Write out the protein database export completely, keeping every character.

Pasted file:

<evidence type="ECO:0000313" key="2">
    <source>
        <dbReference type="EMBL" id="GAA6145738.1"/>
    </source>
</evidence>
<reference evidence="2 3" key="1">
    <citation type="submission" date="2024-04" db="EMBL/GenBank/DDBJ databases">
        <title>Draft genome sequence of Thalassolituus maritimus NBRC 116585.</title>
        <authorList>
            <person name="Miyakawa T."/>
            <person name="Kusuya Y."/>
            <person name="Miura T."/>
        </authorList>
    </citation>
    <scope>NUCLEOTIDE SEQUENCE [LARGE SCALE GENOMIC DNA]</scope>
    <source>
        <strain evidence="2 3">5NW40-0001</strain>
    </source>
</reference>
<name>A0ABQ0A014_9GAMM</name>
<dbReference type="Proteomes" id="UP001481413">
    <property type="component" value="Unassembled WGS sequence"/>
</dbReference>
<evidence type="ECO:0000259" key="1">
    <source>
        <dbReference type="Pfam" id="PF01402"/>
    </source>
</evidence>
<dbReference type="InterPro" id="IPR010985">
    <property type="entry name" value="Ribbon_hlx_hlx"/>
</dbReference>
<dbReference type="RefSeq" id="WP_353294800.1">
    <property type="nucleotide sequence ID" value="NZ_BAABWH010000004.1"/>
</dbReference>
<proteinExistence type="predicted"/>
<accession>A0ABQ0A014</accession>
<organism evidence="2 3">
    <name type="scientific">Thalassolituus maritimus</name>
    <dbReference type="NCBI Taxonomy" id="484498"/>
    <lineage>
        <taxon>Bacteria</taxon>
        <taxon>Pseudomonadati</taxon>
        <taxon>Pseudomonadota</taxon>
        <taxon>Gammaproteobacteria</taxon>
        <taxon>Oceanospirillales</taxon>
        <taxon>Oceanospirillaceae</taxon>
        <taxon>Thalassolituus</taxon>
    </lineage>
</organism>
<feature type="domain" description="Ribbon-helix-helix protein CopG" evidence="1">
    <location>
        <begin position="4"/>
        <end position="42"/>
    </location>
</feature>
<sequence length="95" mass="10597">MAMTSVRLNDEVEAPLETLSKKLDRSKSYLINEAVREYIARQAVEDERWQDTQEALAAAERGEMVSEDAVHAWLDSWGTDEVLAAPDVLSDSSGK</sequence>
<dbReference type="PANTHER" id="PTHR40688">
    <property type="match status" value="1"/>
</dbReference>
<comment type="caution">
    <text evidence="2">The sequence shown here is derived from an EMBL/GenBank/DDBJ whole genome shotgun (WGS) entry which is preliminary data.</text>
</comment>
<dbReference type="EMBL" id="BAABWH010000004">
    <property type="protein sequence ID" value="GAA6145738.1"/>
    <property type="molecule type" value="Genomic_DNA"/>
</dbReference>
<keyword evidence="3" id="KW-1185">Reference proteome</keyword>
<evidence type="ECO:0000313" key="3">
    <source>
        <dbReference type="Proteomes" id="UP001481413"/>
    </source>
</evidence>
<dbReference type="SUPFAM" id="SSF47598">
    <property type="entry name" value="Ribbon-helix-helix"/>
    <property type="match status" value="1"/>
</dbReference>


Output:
<evidence type="ECO:0000313" key="2">
    <source>
        <dbReference type="EMBL" id="GAA6145738.1"/>
    </source>
</evidence>
<reference evidence="2 3" key="1">
    <citation type="submission" date="2024-04" db="EMBL/GenBank/DDBJ databases">
        <title>Draft genome sequence of Thalassolituus maritimus NBRC 116585.</title>
        <authorList>
            <person name="Miyakawa T."/>
            <person name="Kusuya Y."/>
            <person name="Miura T."/>
        </authorList>
    </citation>
    <scope>NUCLEOTIDE SEQUENCE [LARGE SCALE GENOMIC DNA]</scope>
    <source>
        <strain evidence="2 3">5NW40-0001</strain>
    </source>
</reference>
<name>A0ABQ0A014_9GAMM</name>
<dbReference type="Proteomes" id="UP001481413">
    <property type="component" value="Unassembled WGS sequence"/>
</dbReference>
<evidence type="ECO:0000259" key="1">
    <source>
        <dbReference type="Pfam" id="PF01402"/>
    </source>
</evidence>
<dbReference type="InterPro" id="IPR010985">
    <property type="entry name" value="Ribbon_hlx_hlx"/>
</dbReference>
<dbReference type="RefSeq" id="WP_353294800.1">
    <property type="nucleotide sequence ID" value="NZ_BAABWH010000004.1"/>
</dbReference>
<proteinExistence type="predicted"/>
<accession>A0ABQ0A014</accession>
<organism evidence="2 3">
    <name type="scientific">Thalassolituus maritimus</name>
    <dbReference type="NCBI Taxonomy" id="484498"/>
    <lineage>
        <taxon>Bacteria</taxon>
        <taxon>Pseudomonadati</taxon>
        <taxon>Pseudomonadota</taxon>
        <taxon>Gammaproteobacteria</taxon>
        <taxon>Oceanospirillales</taxon>
        <taxon>Oceanospirillaceae</taxon>
        <taxon>Thalassolituus</taxon>
    </lineage>
</organism>
<feature type="domain" description="Ribbon-helix-helix protein CopG" evidence="1">
    <location>
        <begin position="4"/>
        <end position="42"/>
    </location>
</feature>
<sequence length="95" mass="10597">MAMTSVRLNDEVEAPLETLSKKLDRSKSYLINEAVREYIARQAVEDERWQDTQEALAAAERGEMVSEDAVHAWLDSWGTDEVLAAPDVLSDSSGK</sequence>
<dbReference type="PANTHER" id="PTHR40688">
    <property type="match status" value="1"/>
</dbReference>
<comment type="caution">
    <text evidence="2">The sequence shown here is derived from an EMBL/GenBank/DDBJ whole genome shotgun (WGS) entry which is preliminary data.</text>
</comment>
<dbReference type="EMBL" id="BAABWH010000004">
    <property type="protein sequence ID" value="GAA6145738.1"/>
    <property type="molecule type" value="Genomic_DNA"/>
</dbReference>
<keyword evidence="3" id="KW-1185">Reference proteome</keyword>
<evidence type="ECO:0000313" key="3">
    <source>
        <dbReference type="Proteomes" id="UP001481413"/>
    </source>
</evidence>
<dbReference type="SUPFAM" id="SSF47598">
    <property type="entry name" value="Ribbon-helix-helix"/>
    <property type="match status" value="1"/>
</dbReference>